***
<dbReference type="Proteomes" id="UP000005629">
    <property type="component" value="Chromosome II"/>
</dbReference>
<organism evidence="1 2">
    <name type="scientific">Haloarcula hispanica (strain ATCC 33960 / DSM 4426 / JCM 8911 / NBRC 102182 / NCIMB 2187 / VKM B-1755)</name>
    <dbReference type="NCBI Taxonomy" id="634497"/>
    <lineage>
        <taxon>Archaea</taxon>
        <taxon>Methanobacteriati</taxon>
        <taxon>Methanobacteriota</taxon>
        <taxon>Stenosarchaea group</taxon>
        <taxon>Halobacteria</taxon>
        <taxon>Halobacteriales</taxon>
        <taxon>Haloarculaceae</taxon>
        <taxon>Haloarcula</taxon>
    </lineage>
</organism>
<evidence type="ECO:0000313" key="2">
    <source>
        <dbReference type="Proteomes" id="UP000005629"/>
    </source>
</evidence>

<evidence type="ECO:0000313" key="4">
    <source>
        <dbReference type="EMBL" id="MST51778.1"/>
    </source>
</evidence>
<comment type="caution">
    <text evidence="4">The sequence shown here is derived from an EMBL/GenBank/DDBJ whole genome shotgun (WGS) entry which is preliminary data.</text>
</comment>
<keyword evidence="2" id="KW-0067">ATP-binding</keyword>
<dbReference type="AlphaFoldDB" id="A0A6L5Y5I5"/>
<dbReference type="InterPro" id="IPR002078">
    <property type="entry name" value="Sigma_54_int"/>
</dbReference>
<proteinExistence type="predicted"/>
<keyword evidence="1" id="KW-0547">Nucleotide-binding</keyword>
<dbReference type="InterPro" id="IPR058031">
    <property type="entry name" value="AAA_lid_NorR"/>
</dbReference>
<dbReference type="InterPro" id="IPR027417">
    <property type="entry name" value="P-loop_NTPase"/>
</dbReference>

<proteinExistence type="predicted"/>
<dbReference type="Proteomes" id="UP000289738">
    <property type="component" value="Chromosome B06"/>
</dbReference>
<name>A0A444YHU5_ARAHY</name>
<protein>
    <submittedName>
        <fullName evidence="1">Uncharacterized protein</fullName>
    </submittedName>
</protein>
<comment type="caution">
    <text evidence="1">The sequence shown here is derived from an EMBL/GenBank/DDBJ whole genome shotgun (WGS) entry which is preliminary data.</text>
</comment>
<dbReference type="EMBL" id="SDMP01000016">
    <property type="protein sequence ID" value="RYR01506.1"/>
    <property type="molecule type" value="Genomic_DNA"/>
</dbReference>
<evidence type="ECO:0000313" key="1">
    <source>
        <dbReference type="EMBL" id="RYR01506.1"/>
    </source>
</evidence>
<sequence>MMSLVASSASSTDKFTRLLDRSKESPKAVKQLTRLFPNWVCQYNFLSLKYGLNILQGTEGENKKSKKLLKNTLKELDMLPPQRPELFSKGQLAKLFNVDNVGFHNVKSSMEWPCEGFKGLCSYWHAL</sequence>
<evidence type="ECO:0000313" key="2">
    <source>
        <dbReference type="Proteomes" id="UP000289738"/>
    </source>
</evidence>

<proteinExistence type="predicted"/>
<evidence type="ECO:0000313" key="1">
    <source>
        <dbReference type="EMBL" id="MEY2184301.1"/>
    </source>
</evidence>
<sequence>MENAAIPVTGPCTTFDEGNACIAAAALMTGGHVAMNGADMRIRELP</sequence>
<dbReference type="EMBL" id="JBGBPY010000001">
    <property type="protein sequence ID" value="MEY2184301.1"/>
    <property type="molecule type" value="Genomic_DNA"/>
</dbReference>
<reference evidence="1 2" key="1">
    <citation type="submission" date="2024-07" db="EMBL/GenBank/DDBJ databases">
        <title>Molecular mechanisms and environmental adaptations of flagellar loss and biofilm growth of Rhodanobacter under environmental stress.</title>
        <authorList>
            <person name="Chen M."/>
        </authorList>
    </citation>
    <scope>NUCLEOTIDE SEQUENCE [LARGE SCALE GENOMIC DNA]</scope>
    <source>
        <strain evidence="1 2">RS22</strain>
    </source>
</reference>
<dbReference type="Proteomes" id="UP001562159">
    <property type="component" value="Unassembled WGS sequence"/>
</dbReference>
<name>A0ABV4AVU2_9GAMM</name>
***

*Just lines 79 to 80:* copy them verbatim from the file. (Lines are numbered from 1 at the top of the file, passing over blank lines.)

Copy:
<dbReference type="EMBL" id="JBGBPY010000001">
    <property type="protein sequence ID" value="MEY2184301.1"/>